Part one of this tutorial deals with preparing your PC and backing up your files.
Once you’ve got your Linux Mint image downloaded (or other distro if you fancy using a different one), you’ll need to burn it to a spare DVD or temporarily create a bootable USB stick with it. We recommend doing the latter by using the UNetbootin software and a spare USB stick that’s at least 2GB in size. Be sure to back up any files on the USB stick before using the software though, as it will delete them otherwise.
Once that’s all been dealt with, simply reboot your computer with the disc in the tray or USB stick still attached and look out for the ‘boot menu’ key when your computer first turns back on – this will probably be something like F12 or another function key.
A quick aside…
If you want to have Linux Mint work alongside Windows XP, you’ll need to create some space on your hard drive: we always recommend at least 20GB free. This means reclaiming space from Windows, which can be a little dangerous due to file fragmentation.
Basically, Windows likes to split up and spread files around the hard drive while creating, editing or saving them. If you delete space where these files exist you may end up corrupting some files or even break Windows beyond repair. Use the defragmentation software that’s included with Windows or UltraDefrag to deal with this first.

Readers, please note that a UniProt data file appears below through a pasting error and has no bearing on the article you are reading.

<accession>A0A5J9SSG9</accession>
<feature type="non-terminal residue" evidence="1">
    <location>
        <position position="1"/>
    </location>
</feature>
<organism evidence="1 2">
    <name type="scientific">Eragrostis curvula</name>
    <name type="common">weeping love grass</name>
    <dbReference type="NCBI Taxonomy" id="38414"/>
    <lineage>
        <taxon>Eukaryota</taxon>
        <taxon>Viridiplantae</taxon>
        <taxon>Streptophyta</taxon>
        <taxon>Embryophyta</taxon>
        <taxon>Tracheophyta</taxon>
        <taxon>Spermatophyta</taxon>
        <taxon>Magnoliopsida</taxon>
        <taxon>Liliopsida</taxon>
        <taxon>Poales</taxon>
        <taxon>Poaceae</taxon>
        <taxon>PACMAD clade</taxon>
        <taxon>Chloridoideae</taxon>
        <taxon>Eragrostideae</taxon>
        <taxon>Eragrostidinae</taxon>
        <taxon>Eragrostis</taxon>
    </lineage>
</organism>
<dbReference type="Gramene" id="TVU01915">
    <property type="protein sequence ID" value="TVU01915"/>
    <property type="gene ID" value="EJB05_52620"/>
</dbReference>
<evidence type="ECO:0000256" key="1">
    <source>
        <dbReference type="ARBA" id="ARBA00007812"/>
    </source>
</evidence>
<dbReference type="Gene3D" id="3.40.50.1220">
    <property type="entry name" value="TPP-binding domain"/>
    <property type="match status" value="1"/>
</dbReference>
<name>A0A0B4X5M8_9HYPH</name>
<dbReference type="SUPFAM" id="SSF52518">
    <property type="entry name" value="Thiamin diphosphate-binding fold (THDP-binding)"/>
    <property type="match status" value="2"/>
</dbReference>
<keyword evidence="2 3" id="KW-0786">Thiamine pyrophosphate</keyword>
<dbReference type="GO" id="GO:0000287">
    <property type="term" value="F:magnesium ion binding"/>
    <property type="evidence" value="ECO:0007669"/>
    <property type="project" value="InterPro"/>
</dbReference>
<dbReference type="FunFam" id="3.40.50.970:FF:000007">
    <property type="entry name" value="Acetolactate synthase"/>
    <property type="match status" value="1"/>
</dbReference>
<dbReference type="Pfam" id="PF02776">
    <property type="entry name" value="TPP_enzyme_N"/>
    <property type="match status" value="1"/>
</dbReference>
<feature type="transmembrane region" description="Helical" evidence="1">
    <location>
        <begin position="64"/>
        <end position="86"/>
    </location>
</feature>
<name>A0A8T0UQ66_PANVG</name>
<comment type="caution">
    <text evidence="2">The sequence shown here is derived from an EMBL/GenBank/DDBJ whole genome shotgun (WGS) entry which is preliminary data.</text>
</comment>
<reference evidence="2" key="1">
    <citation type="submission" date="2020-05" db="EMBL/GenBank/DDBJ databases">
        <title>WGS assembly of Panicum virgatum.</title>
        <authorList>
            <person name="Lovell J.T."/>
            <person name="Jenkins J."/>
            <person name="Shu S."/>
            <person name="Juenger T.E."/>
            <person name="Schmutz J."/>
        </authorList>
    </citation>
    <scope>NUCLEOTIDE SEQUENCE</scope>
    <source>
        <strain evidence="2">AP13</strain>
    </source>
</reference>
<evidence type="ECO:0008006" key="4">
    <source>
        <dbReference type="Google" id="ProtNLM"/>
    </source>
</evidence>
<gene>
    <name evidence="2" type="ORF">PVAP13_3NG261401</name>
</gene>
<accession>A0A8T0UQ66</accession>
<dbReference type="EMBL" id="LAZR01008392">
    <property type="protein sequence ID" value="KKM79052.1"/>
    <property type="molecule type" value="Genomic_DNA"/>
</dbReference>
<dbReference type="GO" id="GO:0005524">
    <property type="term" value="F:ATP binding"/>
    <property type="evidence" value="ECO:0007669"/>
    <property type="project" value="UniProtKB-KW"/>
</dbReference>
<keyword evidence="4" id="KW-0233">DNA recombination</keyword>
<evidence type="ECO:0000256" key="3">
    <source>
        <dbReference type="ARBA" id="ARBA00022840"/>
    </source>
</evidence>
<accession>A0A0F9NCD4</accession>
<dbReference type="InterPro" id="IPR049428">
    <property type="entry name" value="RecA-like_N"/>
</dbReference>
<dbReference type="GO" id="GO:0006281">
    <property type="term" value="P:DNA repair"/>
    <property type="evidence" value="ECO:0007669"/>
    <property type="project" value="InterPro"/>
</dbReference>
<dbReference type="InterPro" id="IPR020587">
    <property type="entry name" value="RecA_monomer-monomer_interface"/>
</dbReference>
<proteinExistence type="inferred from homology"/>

Next, you’ll need to use GParted, included on the Linux Mint USB or DVD you created. From there you can edit the ‘partition’ Windows lives on and decrease its size by 20GB.
Back to installing…
Step 01 Hard drive
Click on Install Linux Mint and follow the installation instructions on the screen. Here you can choose whether or not to keep XP by installing alongside, however if you want to remove XP you can just select Erase Windows XP before hitting Continue.
Step 02 Username
You’ll need to set a username and password for your computer. Don’t worry about the name of the install – keep it simple. Before clicking Next you can choose between automatic login or putting in a password manually – think about where your PC will be and choose accordingly.
Step 03 Let it install